Night Prayer

Sculpture of a homeless man under a sleeping bag on a bench.

Photo: Timothy Schmalz

Tonight I am grateful for the roof over my head
and while the rain comes down.
I am grateful for the love of my dogs and cats.
I am grateful for the consolation of Mass.
I am praying for those without adequate shelter.
I am praying for those affected by terrible storms.
I am praying for those separated from those they love.
I am praying for those needing healing and hope.
I am praying for those suffering from violence and war.
Praying for peace.
Praying for justice.

—Robin Vestal, on her Facebook page last night.


Blessed are the Peacemakers …

BEATI PACIFICI QUONIAM FILII DEI VOCABUNTUR (Blessed are the peacemakers, for they shall be called sons of God.)

Mosaic at Mount of Beatitudes, Israel (Photo: Devor Avi (CC BY-SA 3.0))

Today is the Feast of St. Matthew, which is also the International Day of Peace.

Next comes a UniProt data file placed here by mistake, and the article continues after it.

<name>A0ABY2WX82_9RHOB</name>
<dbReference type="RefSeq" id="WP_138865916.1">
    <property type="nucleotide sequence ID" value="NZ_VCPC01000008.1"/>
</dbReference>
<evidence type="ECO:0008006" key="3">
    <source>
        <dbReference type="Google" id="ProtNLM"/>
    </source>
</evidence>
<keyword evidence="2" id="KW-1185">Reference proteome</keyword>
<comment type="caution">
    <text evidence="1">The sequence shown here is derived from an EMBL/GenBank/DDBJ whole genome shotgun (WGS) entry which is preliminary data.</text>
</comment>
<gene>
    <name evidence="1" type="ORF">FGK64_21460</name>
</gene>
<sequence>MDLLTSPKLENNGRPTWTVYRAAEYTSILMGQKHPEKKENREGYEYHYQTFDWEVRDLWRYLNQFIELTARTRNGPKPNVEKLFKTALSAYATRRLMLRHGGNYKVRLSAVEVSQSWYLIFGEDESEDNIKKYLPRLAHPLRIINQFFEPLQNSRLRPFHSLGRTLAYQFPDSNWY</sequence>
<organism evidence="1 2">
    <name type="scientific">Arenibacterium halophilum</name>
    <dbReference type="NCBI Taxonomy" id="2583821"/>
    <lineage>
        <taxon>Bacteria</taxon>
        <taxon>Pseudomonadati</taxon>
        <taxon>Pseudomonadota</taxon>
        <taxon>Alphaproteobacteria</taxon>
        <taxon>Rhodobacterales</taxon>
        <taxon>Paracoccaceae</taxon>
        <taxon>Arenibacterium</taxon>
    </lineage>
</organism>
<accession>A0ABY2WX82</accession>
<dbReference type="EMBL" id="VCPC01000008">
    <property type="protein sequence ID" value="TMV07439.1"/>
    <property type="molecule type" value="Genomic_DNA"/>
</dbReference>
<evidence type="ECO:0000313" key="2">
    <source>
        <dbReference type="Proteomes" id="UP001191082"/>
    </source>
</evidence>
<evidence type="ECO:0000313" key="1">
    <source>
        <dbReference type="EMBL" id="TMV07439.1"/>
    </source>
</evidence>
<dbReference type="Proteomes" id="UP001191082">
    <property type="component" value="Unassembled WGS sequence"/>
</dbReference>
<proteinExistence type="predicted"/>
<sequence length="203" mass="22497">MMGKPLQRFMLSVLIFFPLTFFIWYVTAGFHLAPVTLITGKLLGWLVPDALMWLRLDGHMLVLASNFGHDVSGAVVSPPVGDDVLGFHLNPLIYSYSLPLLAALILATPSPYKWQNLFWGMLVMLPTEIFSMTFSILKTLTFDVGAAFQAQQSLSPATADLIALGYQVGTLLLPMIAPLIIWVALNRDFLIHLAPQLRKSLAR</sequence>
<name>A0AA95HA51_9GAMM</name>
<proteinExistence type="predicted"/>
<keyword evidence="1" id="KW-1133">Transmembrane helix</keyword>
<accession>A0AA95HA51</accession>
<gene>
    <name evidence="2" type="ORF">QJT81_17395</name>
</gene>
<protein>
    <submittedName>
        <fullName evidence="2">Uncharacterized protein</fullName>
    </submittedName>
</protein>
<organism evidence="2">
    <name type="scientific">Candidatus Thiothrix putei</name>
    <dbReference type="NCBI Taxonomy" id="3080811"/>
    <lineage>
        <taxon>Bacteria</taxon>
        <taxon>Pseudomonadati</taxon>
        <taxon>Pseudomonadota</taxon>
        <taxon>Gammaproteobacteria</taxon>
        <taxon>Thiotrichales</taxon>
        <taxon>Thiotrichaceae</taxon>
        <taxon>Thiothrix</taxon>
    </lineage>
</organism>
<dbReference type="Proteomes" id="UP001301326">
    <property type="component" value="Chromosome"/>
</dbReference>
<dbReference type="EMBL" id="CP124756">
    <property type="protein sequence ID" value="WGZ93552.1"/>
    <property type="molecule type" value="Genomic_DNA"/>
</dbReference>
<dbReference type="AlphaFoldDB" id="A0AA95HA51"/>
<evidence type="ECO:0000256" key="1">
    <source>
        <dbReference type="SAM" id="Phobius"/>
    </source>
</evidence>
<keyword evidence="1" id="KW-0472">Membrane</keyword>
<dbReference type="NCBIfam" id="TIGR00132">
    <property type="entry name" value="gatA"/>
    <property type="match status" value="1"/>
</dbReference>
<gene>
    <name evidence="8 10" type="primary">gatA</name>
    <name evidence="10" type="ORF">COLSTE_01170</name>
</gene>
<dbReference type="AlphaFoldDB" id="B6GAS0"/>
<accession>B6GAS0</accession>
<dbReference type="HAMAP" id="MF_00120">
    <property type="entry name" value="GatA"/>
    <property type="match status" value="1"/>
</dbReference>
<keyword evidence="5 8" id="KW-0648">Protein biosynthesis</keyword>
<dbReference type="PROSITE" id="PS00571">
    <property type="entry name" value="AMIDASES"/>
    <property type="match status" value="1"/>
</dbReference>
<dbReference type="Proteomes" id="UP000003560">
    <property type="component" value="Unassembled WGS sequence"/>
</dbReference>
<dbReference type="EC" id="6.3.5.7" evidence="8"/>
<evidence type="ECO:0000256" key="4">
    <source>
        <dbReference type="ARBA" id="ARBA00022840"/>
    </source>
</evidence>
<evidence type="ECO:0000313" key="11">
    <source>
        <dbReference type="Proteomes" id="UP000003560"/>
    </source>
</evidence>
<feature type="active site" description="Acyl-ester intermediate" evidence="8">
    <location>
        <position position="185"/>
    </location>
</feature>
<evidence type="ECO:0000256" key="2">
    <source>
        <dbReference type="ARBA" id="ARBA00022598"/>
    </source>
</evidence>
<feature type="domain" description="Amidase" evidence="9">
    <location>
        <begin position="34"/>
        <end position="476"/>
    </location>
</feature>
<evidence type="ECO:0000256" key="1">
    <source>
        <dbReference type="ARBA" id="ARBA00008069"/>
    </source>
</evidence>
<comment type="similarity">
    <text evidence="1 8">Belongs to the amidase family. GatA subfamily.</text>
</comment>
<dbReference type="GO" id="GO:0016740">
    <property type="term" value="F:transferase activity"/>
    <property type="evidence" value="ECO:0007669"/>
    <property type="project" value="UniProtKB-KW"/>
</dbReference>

Blessed are the peacemakers, for they will be called children of God …

“You have heard that it was said to your ancestors, ‘You shall not kill; and whoever kills will be liable to judgment.’ But I say to you, whoever is angry with his brother will be liable to judgment,  and whoever says to his brother, ‘Raqa,’ [imbecile] will be answerable to the Sanhedrin, and whoever says, ‘You fool,’ will be liable to fiery Gehenna. Therefore, if you bring your gift to the altar, and there recall that your brother has anything against you, leave your gift there at the altar, go first and be reconciled with your brother, and then come and offer your gift. Settle with your opponent quickly while on the way to court with him. Otherwise your opponent will hand you over to the judge, and the judge will hand you over to the guard, and you will be thrown into prison. Amen, I say to you, you will not be released until you have paid the last penny …

“You have heard that it was said, ‘An eye for an eye and a tooth for a tooth.’ But I say to you, offer no resistance to one who is evil. When someone strikes you on (your) right cheek, turn the other one to him as well. If anyone wants to go to law with you over your tunic, hand him your cloak as well. Should anyone press you into service for one mile,  go with him for two miles. Give to the one who asks of you, and do not turn your back on one who wants to borrow.